Michael Wörmann

Michael Wörmann

Managing Partner, Facit Digital

Posts

Why it’s useless to wait with customer surveys until “it’s over”

All industries are now seeking to adapt as good as they can to the challenges that a tiny sting of DNA is posing to all of us. Some very successfully, some less so. It’s good to see that my own area, the CX / UX research community, has very effectively changed their toolbox to accommodate the requirements of working (and running research) from a distance.

During the recent status call with my colleagues at UX Fellows, all of them said they had successfully switched to remote UX testing, remote IDIs, and even remote ethnographic research. And all fellows, who are from regions like Brazil, USA, Europe, Russia, Singapore or Australia, agreed that their clients and participants accept qualitative remote research pretty well. Quantitative research has already been online-only for a while and isn’t affected anyway.

However, one topic that I do discuss with my clients now isn’t the feasibility of remote research. It is its validity, that is, what the insights we get mean, what they stand for and how long their meaning will last.

Questions we are discussing are:

  • Will participants only talk about the corona situation? Will all insights be overshadowed by the exceptional situation?
  • Are participants able to remember how they would have answered, how they behaved or felt before the crisis?
  • Can we observe natural behavior at all, given the “unnatural” situation?

In the past few weeks I got to think that these are perhaps the wrong questions to ask. It seems more and more evident that we won’t return to a pre-Corona state as we knew it.

Many countries have been in lockdown for six or more weeks now. After most businesses and private persons found themselves in a state of shock after the sudden onset of the events, they tried to orient themselves and took immediate measures to safeguard both, their physical and economic health. Many businesses stopped their non-vital spendings (e.g. for customer research) altogether.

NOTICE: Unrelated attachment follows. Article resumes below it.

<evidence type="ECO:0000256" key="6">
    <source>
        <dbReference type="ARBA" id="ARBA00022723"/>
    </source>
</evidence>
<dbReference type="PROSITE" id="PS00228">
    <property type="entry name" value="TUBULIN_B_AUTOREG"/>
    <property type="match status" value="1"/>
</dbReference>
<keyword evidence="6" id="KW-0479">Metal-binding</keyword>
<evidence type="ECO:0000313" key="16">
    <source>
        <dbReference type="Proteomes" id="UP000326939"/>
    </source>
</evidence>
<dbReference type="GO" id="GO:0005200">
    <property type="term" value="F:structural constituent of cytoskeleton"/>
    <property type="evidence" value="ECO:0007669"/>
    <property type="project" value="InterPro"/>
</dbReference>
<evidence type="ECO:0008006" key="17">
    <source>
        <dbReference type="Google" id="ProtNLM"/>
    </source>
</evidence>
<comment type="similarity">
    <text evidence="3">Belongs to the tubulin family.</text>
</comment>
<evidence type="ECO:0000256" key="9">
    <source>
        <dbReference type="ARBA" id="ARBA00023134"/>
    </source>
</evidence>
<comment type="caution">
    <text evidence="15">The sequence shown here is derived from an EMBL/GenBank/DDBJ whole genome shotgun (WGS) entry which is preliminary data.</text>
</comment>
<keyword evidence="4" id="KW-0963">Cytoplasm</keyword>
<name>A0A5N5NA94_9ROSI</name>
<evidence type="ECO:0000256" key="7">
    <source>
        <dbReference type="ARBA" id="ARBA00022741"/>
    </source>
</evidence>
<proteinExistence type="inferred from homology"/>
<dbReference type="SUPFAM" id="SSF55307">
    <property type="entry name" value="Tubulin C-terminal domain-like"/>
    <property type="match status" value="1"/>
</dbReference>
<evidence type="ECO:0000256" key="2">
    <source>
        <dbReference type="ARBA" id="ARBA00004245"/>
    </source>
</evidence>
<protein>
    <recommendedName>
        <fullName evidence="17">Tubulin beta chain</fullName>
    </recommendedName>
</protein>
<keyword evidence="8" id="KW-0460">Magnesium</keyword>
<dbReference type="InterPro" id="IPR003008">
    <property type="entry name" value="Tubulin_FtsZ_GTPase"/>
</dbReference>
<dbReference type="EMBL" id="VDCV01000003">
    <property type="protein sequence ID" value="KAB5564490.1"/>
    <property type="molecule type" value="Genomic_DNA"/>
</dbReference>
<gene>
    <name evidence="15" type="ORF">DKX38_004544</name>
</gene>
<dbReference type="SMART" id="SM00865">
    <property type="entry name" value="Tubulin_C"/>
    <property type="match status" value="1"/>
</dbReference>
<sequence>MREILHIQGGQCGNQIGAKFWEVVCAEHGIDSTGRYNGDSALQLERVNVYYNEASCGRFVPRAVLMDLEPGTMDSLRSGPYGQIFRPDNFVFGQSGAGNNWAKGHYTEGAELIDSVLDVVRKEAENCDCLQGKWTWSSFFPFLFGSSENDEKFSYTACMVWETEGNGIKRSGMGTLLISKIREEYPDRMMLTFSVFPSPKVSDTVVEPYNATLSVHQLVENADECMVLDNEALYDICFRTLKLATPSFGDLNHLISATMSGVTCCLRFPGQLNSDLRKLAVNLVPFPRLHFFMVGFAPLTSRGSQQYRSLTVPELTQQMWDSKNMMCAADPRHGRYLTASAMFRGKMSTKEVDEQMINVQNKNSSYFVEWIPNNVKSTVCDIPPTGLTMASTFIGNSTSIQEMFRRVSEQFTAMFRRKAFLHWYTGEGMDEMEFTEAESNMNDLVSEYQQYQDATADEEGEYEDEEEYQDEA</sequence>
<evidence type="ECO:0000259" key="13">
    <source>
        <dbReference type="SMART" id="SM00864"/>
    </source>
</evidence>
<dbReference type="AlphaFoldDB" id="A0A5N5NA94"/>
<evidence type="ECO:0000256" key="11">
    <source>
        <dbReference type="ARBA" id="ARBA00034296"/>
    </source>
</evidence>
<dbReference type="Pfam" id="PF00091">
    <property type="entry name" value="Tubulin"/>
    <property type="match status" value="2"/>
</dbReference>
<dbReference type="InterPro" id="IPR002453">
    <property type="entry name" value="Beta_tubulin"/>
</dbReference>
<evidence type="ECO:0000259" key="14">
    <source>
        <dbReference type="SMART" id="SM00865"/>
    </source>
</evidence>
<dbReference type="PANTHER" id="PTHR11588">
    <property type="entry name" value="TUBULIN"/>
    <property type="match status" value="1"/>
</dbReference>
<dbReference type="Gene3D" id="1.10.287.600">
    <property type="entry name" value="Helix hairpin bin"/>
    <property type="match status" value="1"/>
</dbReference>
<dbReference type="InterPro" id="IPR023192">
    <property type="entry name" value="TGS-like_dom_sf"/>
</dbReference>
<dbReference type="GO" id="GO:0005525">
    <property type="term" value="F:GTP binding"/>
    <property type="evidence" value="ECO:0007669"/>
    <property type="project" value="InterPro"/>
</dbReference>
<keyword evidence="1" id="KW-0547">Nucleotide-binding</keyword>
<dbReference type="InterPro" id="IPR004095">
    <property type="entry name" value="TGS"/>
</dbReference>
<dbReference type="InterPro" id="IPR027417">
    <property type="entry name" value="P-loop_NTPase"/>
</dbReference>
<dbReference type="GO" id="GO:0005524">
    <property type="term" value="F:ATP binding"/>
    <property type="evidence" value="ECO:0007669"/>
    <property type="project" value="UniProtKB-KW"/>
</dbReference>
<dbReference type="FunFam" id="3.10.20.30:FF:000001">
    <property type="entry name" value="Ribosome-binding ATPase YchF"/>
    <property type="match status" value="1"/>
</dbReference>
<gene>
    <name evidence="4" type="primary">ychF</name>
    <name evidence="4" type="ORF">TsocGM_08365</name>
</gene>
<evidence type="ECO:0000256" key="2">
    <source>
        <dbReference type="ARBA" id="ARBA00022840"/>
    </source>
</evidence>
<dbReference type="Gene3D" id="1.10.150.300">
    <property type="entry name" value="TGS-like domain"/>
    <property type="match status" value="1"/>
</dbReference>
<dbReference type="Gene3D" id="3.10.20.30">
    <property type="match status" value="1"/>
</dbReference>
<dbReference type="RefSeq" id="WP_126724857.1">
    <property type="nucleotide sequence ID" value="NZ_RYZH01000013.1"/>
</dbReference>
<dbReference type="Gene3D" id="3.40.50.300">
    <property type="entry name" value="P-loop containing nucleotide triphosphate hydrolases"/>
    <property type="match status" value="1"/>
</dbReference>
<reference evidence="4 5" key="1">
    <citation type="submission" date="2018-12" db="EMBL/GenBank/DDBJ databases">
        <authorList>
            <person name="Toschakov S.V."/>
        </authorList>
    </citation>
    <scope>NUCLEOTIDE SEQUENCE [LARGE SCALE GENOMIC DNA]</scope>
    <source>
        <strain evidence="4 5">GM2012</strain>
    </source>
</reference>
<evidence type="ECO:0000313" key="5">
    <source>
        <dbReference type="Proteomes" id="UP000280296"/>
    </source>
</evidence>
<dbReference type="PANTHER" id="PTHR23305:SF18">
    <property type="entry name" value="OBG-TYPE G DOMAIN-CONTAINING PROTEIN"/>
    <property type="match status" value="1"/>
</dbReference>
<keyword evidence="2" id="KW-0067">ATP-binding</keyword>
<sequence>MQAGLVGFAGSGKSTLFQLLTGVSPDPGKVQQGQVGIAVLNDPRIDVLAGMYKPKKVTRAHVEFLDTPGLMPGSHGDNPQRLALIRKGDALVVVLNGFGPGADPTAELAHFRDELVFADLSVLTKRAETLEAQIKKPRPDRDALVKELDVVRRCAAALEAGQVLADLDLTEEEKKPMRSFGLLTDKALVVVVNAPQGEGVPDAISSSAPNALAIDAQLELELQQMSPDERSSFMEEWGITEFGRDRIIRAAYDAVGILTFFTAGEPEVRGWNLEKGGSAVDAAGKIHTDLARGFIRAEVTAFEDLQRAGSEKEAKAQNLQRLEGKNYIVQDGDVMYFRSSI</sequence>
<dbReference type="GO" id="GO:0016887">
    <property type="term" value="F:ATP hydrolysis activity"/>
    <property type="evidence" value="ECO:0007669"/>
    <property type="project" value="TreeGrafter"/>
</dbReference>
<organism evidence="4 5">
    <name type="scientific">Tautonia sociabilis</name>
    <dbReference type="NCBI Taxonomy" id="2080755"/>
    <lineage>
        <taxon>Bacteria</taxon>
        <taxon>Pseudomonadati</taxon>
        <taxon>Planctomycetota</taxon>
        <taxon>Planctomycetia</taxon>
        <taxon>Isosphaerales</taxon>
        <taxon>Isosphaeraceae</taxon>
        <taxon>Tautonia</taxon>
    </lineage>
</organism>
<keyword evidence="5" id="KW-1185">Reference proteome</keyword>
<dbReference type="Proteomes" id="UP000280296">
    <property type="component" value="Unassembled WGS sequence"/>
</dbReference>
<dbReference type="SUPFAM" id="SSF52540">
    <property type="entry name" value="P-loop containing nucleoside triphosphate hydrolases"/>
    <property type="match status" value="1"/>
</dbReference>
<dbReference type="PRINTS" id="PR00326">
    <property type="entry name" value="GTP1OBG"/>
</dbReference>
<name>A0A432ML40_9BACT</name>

We can, however, assume that this phase is over now. We are adapting to the new situation, check out new business opportunities and possibilities to live with the virus. In fact, it seems that many are accepting the fact that the virus will still stay with us for a while and that there will be a new normal once it’s gone.

What does this mean for customer research?

It doesn’t make much sense waiting with customer surveys until the spell is over, because we are not going back to a world before Corona. Since the shock phase is over, we can also assume that customers are able to tell us how they feel, what they need and what they deem relevant for the next time to come.

  • Corona is a technological catalyzer which speeds up tech adoption and change in usage patterns
  • Digitization shortcomings and pain points, e.g. with a paper-based bureaucracy are becoming strikingly clear
  • Special needs of people will persist, like the lack of personal encounters, solitude, financial sorrows and other existential problems
  • There seems to be a shift in values going on, e.g. regarding sustainability. Many are thinking about how they can support their local shops, restaurants and communities now for example.
  • In the long run, we can assume that many customer behaviors will change, e.g. regarding travel, work, shopping, communication. We can see the beginning of those changes now.

That means that now is the right time to understand this new normal. We should use the customer-centric research tools we have to proactively design it.

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